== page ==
Are you stuck in a rut with a tech PR client? Blasting out the same pitches over and over with not much to show for it?

Or, worse yet, are you still trying to figure out what to pitch in the first place? “What’s the angle?”

If this sounds like you, then it’s time to step back and take a fresh look at the client and what they do. Ask yourself and your team if you really understand the client. To identify the PR angles that turn into successful pitches, you might need to flip your perspective, turn it inside out, and examine angles you couldn’t even see at first.  

I took a class in college about the 20th-century novel. The works we studied were part of the modernist movement that included everything from film to architecture, philosophy to visual art. The professor explained that modernism’s definitive innovation was looking a subject from multiple perspectives to achieve a more complete and truthful representation. I have thought about this many over the years in my tech PR work. 

Your first impressions of a client, honed by initial onboarding discussions and research, might only scratch the surface. You’ll see what they convey through marketing and advertising — the package they have created. To plan and execute an effective PR strategy, however, you might need to open up the package, turn it over, observe how it sits upon a shelf alongside all the other packages.

I have been in plenty of meetings where my team discussed how to grant a client’s wish to be part of conversations broader and more elevated than their core business niche. Maybe they were in a legacy industry but wanted to break into the tech thought space. Maybe they were a startup founder that wanted to be a go-to source for entrepreneurship advice. Taking this kind of leap can result in bigger and better PR wins, but the path to get there isn’t always obvious. It might require unpacking and turning over what you think you know about this client.    

To get you started in this re-examination, here are a few questions you can answer with available knowledge, what you might call low-hanging fruit. You can go deeper with some questioning of your client contact to get a better understanding of where they really want to go. 

How does the client’s work fit into current and emerging trends? Are they in a business that is sensitive to prevailing economic conditions? Are they countercyclical? Do they have specialized expertise to address a looming business need?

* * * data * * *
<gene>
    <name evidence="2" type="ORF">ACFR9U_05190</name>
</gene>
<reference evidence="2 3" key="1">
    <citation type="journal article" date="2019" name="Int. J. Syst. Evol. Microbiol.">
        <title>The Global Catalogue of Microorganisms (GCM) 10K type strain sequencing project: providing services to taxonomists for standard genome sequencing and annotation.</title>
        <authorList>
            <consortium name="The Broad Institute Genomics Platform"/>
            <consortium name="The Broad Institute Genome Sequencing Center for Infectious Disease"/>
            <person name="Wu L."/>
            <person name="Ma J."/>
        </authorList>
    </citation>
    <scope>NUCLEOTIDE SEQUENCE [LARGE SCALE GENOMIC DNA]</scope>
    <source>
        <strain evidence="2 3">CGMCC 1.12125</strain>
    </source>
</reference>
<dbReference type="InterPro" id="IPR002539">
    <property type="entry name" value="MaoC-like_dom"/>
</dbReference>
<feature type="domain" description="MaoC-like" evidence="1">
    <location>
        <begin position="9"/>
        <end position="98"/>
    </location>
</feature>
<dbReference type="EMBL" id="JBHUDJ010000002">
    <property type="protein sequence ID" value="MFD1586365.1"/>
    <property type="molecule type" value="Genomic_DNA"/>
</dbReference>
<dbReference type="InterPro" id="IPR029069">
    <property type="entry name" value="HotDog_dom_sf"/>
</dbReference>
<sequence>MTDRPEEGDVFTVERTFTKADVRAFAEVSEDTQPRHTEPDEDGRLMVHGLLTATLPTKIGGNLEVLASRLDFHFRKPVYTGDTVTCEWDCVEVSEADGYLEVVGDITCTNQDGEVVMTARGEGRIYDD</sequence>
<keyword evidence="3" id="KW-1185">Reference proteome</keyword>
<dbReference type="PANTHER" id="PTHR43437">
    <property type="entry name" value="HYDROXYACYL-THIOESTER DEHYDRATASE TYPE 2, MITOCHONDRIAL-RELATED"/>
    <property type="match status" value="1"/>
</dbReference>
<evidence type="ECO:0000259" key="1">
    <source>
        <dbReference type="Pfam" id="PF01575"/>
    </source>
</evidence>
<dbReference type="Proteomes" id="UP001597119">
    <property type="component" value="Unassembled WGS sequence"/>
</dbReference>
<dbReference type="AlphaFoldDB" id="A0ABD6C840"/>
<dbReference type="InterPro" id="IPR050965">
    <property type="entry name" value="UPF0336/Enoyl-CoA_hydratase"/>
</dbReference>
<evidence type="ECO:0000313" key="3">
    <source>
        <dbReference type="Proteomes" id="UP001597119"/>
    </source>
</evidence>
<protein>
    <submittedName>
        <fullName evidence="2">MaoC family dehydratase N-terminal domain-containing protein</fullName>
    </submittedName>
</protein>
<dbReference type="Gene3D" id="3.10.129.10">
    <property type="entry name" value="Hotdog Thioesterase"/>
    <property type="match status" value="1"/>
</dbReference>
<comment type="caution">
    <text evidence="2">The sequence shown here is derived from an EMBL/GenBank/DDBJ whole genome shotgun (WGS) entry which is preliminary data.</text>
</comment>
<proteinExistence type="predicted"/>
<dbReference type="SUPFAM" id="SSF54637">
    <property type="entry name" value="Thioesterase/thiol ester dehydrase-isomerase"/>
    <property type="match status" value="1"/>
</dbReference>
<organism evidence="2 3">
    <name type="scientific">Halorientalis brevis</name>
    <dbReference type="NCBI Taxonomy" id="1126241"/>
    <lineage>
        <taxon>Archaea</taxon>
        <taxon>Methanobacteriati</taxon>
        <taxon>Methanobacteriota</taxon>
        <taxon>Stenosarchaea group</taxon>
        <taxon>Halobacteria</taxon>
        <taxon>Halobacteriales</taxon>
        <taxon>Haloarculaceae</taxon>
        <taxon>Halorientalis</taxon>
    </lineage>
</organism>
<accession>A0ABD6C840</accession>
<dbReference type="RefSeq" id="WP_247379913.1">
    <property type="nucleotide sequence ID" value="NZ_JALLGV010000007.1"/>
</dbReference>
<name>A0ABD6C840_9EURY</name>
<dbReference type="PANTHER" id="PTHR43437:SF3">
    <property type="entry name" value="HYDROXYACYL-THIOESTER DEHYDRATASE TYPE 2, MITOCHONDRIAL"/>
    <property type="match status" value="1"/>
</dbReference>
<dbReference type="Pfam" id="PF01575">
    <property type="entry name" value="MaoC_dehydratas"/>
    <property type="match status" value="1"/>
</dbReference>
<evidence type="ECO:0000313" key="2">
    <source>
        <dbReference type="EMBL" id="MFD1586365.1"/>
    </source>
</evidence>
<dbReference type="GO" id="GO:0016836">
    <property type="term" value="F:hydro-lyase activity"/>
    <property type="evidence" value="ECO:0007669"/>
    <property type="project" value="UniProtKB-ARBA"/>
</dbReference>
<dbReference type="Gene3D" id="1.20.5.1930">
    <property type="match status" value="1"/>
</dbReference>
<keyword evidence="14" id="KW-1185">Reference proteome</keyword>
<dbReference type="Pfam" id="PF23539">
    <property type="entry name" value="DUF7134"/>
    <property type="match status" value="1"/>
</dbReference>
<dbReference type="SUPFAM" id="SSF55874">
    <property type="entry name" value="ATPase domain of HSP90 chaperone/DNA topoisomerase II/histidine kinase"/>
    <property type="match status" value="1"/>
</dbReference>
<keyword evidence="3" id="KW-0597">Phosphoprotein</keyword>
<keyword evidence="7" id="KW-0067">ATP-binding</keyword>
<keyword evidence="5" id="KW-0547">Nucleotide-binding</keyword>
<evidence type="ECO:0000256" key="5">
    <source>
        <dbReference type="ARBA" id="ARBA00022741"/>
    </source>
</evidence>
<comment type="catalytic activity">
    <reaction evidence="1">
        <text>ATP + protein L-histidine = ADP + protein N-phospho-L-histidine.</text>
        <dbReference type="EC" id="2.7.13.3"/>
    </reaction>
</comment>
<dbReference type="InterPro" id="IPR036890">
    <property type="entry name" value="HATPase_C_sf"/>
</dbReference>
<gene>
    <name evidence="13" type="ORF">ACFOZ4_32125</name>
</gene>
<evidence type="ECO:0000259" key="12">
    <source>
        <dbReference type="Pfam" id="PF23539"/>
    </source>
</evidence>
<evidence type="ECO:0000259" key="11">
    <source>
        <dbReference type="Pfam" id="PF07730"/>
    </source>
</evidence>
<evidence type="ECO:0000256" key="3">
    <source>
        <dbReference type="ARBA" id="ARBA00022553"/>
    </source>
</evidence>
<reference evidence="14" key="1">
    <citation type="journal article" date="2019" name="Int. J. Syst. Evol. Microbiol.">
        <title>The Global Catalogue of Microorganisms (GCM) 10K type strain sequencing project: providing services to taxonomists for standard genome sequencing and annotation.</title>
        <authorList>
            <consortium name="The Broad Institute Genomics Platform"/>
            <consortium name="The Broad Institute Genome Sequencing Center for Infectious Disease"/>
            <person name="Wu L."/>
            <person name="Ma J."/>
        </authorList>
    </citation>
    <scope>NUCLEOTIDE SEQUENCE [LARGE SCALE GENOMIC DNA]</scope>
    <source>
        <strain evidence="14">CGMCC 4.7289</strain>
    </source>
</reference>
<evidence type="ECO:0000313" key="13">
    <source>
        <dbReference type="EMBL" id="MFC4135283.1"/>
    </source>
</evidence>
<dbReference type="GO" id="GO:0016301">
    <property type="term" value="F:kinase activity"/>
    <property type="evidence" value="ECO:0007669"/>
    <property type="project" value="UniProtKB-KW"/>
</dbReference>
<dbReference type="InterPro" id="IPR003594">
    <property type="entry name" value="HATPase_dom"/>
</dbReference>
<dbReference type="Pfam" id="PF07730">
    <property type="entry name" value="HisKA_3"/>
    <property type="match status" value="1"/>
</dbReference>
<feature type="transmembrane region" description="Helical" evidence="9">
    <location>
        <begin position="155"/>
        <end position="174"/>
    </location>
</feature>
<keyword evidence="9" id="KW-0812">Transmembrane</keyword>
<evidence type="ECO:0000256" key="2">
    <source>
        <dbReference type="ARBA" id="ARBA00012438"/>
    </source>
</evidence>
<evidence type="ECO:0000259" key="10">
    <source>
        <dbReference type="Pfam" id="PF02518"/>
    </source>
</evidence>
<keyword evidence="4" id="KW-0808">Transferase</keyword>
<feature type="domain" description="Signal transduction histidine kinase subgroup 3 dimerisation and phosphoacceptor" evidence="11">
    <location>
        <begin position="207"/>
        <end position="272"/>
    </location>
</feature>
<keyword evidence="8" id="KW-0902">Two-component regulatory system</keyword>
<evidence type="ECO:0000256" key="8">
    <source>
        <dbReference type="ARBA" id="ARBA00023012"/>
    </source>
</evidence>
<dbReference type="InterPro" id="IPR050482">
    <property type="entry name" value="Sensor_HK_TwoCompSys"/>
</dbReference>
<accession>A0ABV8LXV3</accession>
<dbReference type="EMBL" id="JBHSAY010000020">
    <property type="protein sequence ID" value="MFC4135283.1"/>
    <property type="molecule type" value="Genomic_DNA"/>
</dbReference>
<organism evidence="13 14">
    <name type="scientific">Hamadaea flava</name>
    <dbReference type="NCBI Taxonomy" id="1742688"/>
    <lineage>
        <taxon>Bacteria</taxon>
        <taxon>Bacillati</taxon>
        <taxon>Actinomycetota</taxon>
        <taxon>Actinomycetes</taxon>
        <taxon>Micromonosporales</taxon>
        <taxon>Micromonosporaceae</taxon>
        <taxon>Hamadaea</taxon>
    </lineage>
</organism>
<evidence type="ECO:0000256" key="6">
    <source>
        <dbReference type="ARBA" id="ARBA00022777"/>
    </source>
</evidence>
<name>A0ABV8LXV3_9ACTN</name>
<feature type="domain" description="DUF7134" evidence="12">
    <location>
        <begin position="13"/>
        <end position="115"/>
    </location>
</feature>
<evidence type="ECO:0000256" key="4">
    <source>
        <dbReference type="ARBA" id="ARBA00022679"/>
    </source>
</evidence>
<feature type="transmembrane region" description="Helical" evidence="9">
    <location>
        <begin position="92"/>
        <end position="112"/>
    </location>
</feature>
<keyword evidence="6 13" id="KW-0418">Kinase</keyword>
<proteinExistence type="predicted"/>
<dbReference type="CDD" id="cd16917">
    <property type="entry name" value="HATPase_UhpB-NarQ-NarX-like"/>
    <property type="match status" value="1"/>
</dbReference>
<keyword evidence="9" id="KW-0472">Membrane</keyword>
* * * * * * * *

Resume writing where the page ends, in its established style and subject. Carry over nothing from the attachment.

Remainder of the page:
What are they talking about on their owned channels? What’s new on the company’s blog or LinkedIn page? Some companies might not be up to speed on how PR complements their marketing communications. A winning angle might be hiding in plain sight.

What are their competitors talking about to garner coverage? Your clients can learn from what their key rivals are doing right. Look at a competitor’s earned media and figure out how they got the win, how they might have insinuated themselves into a particular conversation.  

What conferences and other events is your client attending? What are they presenting to their industry peers? Again, they might not realize that this kind of thought leadership is ripe for inclusion in tech PR efforts. 

What are the key verticals that your client serves? If your client does logistics, don’t just think of them as a logistics company. They are also a key player for the industries whose products they help bring to market. 

Are there any data reports or case studies? Encourage your clients to share internal or external research products, which might contain news-worthy insights about their niche industry or other industries that they serve.

Keep in mind that your client might need some coaxing to go along with this work. Successful tech PR strategy might require the client to step out of their comfort zone. They might need to wade into sensitive discussions around politics or policy. They might need to share information about what they do for their own clients and customers. Sell them on the benefits of being transparent and frank about what they do and why they do it. You know what those benefits are: positive sentiment, increased credibility, and enhanced reputation. 

PR is a two-way street, after all. It’s a working partnership between the client and the agent, requiring give and take by each. A successful client might need to take their own look in the mirror from multiple perspectives to discover the deeper truth, the winning angle. 

Try that the next time you and your tech PR client are stuck in a rut, wondering “What’s the angle?”